Posts Tagged ‘mouchette’

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Mouchette – You In The Damn River, Girl!

February 21, 2009

Mouchette by Robert Bresson…or You In the Damn River, Girl!

My husband, Claude, can be quite the dichotomous film snob.  On the one hand, he adores foreign, nearly impossible to understand films.  On the other hand, he adores people who imitate rednecks or backwoods people.  Like John Bean, who created the character Leroy Mercer and made a bunch of prank phone calls.  And some other character named Jessico White, whose wife says of him, “Now, Jessico, he got a bit of the dai-vel in him”.  I’ve heard an audio clip of some something with Jessico where he and some other guy get their car stuck in a river.  The other passenger, who was confused, says something like “Where are we?” to which Jessico replies, “You in the damn river, boy, where you THANK you ayut?”  To which Claude just prostrates himself in hilarious laughter, complete with hacking cough and slobber.

I digress.

Mouchette by Robert Bresson, with the possible exception of “Last House on the Left” or “200 Motels“, is truly the worst movie I’ve ever seen.  I agreed to watch this “masterpiece” with Claude, who gazed intently at the 42” television to catch every flicker of every frame, as if to turn away would make the film turn into a “Mr. Ed” rerun.  Actually, for me, that would have been a vast improvement.  All during the movie, I can see and hear his reaction – sighs of rapture, squinting of his kino-eye, him gesturing as if to say, “did you see THAT??”; the clickety-clack of his brain thinking “wow, this is some kinda movie, I sure am glad I’m a-watchin it.”

This film, if one can call it that, is about the horrible life of a little girl and all the terrible things she must put up with – an alcoholic father, a bed-ridden mother, poachers, rapists, people trying to pick her up on bumper cars, and, gosh, I don’t want to give away the climactic ending, but let’s just say, you in the damn river, girl.  Mouchette, get out of that river!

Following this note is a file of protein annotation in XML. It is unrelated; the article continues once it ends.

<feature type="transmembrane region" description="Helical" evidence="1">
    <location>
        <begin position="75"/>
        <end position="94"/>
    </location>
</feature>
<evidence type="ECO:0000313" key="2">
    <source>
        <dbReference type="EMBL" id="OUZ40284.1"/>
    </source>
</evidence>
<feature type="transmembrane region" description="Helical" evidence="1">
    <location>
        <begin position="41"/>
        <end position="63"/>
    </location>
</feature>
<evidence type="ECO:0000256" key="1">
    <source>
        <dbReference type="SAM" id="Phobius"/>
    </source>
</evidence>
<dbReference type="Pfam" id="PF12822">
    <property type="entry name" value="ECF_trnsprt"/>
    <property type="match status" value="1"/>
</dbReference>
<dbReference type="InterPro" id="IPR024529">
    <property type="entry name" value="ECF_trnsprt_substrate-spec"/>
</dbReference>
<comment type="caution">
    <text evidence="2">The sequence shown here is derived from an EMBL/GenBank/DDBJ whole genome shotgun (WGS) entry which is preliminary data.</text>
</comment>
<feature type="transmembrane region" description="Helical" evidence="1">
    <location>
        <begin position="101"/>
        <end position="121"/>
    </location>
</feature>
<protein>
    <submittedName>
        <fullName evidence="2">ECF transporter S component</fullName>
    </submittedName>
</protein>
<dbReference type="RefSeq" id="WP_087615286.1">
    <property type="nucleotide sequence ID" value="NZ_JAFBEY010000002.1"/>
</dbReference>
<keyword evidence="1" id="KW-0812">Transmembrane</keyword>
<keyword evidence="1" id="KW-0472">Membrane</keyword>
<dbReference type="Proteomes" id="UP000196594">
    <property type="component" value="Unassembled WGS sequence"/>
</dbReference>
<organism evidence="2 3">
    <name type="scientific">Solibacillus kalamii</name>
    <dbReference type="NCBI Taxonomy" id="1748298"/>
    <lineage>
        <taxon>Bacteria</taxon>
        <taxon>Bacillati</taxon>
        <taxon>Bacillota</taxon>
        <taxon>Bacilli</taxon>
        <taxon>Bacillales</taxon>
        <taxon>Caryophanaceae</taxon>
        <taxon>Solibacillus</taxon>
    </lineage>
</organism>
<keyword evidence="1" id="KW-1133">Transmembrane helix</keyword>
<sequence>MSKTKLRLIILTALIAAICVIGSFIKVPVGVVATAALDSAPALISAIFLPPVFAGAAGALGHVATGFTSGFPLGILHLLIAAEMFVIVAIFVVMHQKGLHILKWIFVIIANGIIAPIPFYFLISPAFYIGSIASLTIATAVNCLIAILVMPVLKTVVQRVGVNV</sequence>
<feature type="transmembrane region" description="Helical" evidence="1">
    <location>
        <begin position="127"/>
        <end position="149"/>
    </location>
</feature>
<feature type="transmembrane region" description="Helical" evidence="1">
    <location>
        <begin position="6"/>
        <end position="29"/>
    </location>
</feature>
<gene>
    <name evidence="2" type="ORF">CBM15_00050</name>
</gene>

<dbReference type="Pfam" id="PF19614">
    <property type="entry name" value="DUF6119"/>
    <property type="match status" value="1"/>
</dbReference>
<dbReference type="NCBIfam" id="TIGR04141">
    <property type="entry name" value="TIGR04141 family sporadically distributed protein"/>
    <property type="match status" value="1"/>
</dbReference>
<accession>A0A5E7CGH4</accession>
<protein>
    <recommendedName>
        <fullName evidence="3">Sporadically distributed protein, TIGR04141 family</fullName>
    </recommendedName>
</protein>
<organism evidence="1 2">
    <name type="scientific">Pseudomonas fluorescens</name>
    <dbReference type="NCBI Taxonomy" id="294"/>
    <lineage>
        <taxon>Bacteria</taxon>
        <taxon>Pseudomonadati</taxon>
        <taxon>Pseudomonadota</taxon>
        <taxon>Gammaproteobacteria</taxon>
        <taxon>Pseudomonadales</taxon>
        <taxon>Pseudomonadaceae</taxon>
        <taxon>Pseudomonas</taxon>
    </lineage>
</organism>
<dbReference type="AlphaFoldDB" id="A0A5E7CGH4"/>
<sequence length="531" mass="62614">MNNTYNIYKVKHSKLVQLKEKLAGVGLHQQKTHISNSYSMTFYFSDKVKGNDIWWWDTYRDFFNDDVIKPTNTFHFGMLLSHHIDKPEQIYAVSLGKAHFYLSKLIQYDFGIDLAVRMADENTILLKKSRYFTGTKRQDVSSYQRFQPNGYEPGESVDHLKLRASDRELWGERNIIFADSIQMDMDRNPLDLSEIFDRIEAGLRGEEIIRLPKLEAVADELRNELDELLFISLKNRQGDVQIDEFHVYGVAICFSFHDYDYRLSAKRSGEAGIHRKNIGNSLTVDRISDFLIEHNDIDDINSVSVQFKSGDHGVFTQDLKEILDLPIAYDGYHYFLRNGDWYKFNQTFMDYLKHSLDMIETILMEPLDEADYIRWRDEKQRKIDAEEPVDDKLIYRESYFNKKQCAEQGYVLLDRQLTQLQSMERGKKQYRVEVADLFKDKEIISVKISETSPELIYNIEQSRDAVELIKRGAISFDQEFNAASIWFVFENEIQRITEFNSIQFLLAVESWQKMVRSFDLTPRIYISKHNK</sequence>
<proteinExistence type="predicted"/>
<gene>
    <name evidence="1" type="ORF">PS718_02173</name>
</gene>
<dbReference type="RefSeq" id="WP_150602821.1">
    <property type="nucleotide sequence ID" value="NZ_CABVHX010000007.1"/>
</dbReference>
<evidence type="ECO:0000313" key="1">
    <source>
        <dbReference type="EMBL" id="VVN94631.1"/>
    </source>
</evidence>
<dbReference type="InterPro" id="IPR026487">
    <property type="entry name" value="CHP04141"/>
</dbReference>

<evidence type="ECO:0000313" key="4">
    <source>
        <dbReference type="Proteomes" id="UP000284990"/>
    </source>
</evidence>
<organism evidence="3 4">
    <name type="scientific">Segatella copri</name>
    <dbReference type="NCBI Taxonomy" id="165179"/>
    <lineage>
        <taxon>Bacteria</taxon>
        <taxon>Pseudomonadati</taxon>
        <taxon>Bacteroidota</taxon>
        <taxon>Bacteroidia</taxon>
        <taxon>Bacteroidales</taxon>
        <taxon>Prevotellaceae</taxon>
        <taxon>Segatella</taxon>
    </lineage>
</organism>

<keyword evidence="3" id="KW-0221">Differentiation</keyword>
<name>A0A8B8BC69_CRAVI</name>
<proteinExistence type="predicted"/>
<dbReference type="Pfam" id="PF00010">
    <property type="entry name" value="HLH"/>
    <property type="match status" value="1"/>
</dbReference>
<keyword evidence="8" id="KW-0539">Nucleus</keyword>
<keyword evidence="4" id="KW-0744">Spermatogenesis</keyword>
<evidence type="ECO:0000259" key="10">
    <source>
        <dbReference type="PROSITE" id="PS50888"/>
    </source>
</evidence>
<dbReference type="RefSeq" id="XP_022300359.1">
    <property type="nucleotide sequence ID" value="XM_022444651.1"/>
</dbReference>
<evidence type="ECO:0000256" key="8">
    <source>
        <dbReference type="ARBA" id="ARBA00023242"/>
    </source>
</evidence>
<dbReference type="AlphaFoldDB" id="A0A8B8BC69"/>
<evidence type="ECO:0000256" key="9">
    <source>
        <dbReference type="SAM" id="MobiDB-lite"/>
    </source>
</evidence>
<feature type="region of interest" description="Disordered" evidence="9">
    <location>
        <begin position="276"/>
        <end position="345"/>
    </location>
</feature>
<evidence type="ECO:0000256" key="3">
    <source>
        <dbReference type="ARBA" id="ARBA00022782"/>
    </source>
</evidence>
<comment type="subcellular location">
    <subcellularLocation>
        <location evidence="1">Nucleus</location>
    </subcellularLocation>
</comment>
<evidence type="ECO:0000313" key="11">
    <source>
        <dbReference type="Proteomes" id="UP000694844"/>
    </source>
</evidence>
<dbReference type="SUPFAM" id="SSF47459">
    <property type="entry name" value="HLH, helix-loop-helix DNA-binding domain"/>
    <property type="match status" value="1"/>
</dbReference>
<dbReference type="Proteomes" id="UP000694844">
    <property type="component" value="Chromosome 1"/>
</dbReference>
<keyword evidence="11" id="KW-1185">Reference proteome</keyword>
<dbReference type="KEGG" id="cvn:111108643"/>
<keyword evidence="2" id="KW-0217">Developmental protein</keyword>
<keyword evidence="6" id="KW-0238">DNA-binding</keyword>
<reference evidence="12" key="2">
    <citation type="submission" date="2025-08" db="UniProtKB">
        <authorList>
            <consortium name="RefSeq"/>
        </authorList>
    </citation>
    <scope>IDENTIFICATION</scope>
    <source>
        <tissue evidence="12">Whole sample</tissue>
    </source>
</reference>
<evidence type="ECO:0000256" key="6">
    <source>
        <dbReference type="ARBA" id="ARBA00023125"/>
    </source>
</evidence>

When I was interrogated (practically using the Gitmo method) by Claude after having wasted two hours of my life watching this waste of celluloid as to my impressions of the “film”, we nearly came to fisticuffs over my saying, “I hated that.”  I had to hear all kinds of rebuttals:  “You just don’t UNDERSTAND Bresson!”  “How can you say such a thing about one of the greatest films of ALL TIME?”  “Didn’t you see all the REFERENCES in it?”  My father would have said, “I wouldn’t hit a hog in the ass with the Criterion Collector’s Edition of this film.”  Claude also got one of his film snob buddies to tell me that Bresson is an “acquired taste”.  So is being a dog food taster.  I’d go with the latter, myself, if the choice were presented between watching Mouchette and being a dog food taster.

Bresson, in all his “wisdom”, didn’t even use actors for the movie – he just got ordinary people off the street …(”and what PEFORMANCES he got out of them!” proclaims Claude).  To say this movie is a downer is the understatement of the past several centuries.  It makes the Spanish Inquisition look like It’s A Small World after being Disneyfied.  Now, I’m not against films that are downers, per se.  But here you have a story of a little girl whose life is just pure hell, and then, well, she’s in the damn river, and….the end. Or, as Bresson would say, “Fin.”   I just can’t see where cinematic history was made, but apparently it was.  Yeah.  Luckily for me, a favorite director/actor of mine, Orson Welles hated Bresson too, but Claude holds that against Welles to this day.  Decades after Welles’ death.  He reminds me of that fact to make me “feel better” that I’m in “good company” with fellow Bresson-haters.  I really tried to like this.  I kept telling myself, “It’s arty.  Claude likes it.  There must be SOME redeeming quality to it.”  There is none.  Zip.  Zilch.  Nada.   I even agreed to re-watch it to see if I could discover any redeeming qualities.  After Claude sent me the film synopsis today so I could write this review, I have reconsidered this agreement.